21st Century Breakdown was released internationally on May 15, 2009, through Reprise Records.[31] The special edition vinylversion was limited to 3,000 copies and consisted of three 10" records, one for each of the album's "acts", a CD copy of the album, a 60-page art booklet, and a code for the digital download of the full album.[32][33] The album artwork process was led by Chris Bilheimer and is based on a work from artist Sixten, who confirmed that the couple on the cover were "just friends of a friend at a party in Eskilstuna, Sweden" and explained that a mutual friend snapped a picture of the pair kissing.[34] He added, "I love their passion, and just had to make a stencil out of it to spread the love."[34]The cover art was noted for a marked similarity with that of Blur's 2003 album Think Tank, itself a stencil by artist Banksy.[35] Green Day showcased a collection of similarly themed art, called "The Art of Rock", at an art exhibition in London between October 23 and November 1, 2009.[36]

The record reached number one on the Billboard 200 in the U.S., where it sold 215,000 copies in its first week, which was a shortened three days.[37] The album remained at number one on the Billboard Top Rock Albums chart for three weeks.[38] In Canada, the album debuted at #1 on the Canadian Albums Chart, selling 30,000 copies in its first week.[39] The album debuted at the top of sales charts in twenty four total countries,[37] including a peak of number one on the European Top 100 Albums.[40] 21st Century Breakdown was only released in a Parental Advisory version containing explicit lyrics and content; Wal-Mart refuses to sell albums with a Parental Advisory sticker and requested that Green Day release a censored edition. The band members responded by stating, "There's nothing dirty about our record... They want artists to censor their records in order to be carried in there. We just said no. We've never done it before. You feel like you're in 1953 or something."[41] The second single, "21 Guns", was released to radio stations on May 25.[42] The band embarked on a world tour in July 2009; the North American leg lasted through September and the European leg ended in November.[27] "East Jesus Nowhere" was released as the album's third single on October 19, 2009.[43][44]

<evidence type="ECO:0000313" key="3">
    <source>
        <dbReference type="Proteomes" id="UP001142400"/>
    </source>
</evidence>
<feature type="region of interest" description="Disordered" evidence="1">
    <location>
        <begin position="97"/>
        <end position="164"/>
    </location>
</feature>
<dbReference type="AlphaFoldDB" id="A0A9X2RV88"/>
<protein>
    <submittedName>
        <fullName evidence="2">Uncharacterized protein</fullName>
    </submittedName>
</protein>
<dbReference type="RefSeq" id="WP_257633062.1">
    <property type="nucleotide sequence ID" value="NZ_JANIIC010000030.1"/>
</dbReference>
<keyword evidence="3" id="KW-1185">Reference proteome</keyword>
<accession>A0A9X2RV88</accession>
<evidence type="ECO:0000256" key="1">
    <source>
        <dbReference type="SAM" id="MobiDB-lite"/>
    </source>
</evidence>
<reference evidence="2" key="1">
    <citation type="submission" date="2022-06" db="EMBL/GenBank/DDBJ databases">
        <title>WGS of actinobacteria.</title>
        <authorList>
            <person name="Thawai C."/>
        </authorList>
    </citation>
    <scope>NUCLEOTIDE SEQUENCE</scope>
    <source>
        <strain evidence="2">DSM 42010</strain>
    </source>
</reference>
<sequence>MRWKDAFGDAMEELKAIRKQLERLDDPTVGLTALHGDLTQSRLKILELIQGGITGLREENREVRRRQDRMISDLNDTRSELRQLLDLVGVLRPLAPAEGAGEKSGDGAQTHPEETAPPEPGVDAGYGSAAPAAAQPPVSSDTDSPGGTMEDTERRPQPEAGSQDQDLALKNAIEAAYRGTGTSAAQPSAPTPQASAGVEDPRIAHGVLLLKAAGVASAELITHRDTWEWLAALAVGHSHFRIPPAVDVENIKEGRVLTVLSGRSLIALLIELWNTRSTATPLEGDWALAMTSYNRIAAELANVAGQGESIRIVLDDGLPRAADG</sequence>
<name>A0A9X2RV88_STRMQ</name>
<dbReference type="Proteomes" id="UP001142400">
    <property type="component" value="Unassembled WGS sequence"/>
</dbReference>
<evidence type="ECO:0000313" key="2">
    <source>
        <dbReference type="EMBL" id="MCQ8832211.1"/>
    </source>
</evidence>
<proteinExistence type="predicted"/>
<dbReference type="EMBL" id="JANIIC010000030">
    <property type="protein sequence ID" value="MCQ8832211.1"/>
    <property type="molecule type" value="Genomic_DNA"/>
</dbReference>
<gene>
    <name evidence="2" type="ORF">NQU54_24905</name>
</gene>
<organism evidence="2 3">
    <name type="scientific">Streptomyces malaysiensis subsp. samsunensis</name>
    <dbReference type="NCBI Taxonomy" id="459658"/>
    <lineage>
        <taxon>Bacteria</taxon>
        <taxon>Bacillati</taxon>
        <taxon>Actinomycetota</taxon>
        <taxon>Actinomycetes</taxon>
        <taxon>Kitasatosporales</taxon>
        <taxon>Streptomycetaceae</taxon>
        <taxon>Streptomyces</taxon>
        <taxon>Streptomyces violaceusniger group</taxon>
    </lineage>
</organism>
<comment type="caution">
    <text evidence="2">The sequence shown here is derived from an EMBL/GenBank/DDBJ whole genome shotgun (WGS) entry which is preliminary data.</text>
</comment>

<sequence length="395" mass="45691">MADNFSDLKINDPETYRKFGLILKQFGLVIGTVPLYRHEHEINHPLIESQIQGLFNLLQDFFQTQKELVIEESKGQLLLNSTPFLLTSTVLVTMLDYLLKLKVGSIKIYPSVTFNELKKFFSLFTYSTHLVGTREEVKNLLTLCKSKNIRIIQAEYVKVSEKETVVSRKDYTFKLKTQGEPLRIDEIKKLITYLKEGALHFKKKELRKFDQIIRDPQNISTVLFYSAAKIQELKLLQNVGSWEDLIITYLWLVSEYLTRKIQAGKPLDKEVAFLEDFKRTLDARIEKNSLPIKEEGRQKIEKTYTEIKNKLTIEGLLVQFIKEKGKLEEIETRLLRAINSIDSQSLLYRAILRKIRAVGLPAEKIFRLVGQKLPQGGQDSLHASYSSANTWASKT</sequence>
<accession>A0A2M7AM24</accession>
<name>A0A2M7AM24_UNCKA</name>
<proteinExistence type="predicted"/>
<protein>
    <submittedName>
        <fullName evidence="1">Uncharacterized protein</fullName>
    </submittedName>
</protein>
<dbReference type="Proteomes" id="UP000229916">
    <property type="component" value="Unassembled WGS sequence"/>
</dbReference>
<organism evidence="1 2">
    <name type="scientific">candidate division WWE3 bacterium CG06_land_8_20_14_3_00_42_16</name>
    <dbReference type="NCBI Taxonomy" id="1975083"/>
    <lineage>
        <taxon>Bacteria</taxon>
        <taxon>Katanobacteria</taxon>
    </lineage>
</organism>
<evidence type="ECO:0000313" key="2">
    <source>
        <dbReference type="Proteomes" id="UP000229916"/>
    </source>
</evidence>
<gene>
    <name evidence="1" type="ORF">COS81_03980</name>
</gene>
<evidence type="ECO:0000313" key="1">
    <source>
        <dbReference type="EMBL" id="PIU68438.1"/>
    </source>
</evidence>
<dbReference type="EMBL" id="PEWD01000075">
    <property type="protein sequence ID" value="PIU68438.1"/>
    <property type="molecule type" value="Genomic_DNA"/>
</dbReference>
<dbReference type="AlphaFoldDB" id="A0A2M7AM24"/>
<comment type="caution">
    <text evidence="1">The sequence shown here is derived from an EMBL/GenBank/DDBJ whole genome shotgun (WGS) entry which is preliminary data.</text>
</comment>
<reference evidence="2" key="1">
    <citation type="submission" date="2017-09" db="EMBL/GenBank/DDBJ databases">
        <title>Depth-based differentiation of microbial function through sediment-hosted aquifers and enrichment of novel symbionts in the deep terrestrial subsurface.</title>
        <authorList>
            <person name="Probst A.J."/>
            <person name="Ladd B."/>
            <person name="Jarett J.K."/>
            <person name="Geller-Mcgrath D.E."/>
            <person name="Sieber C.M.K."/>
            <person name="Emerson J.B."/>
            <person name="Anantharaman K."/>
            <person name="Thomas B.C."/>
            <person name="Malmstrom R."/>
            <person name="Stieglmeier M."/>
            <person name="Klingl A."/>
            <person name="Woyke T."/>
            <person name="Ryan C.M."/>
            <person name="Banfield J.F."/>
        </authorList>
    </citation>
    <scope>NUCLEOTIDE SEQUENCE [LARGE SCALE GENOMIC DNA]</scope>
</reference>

Critical receptionEdit

Professional ratings
Aggregate scores
Source Rating
Metacritic 70/100[45]
Review scores
Source Rating
Allmusic [46]
Robert Christgau C[47]
Entertainment Weekly B[48]
Los Angeles Times [49]
NME (8/10)[50]
The Observer [51]
Pitchfork Media (4.8/10)[52]
Rolling Stone [17]
Slant Magazine [53]
Spin [54]

Reception to 21st Century Breakdown has been generally favorable, according to aggregating website Metacritic, which reported a rating of 70/100 based on 30 critical reviews.[45] Dan Silver of The Observer awarded the record four stars out of five and likened it to both Bruce Springsteen's music and the avant-garde writing of Chuck Palahniuk.[51] Rolling Stone'sDavid Fricke called 21st Century Breakdown "a compound bomb of classic-rock ecstasy, no-mercy punk assault and pop-song wiles; it's like The Clash's London CallingThe Who's Quadrophenia and Hüsker Dü's Zen Arcade all compressed into 18 songs".[2] Dan Cairns of The Times concluded, "Lyrically, it may succeed in capturing the contradictions, vulnerabilities and longing for harmony that thrum through Armstrong, Dirnt and Cool, their country, and humanity as a whole. But its real triumph, in an age of trimming, of market testing, of self-censorship and lowest common denominators, is not simply to aim insanely high, but to make it to the summit."[55]

Criticism centered on the concept of the record; BBC's Chris Jones said that it is "griping vaguely against 'authority' " and that "too many buzz words obscure incisive meaning".[56] Steve Kandell of Spin wrote that the humor of American Idiotwas "sorely missed" and that the energy of the album seemed "directionless".[54] The Guardian'Alexis Petridis indicated that "the storyline becomes impossible to follow".[20] Adam Downer of Sputnikmusic was the most critical professional reviewer of the album and questioned the clarity of the lyrics by calling 21st Century Breakdown "more conceptually vague/ridiculous than American Idiot"; he went on to say that it "spirals out of control in its own heroic glory and never regains focus, thus ending with a product that Green Day couldn’t afford to produce: an average record".[57] Slant Magazine claims that "...an uncanny sense of familiarity hangs over too much of the album. The melodies of several tracks suggest ghosts of older Green Day songs."[53]

AccoladesEdit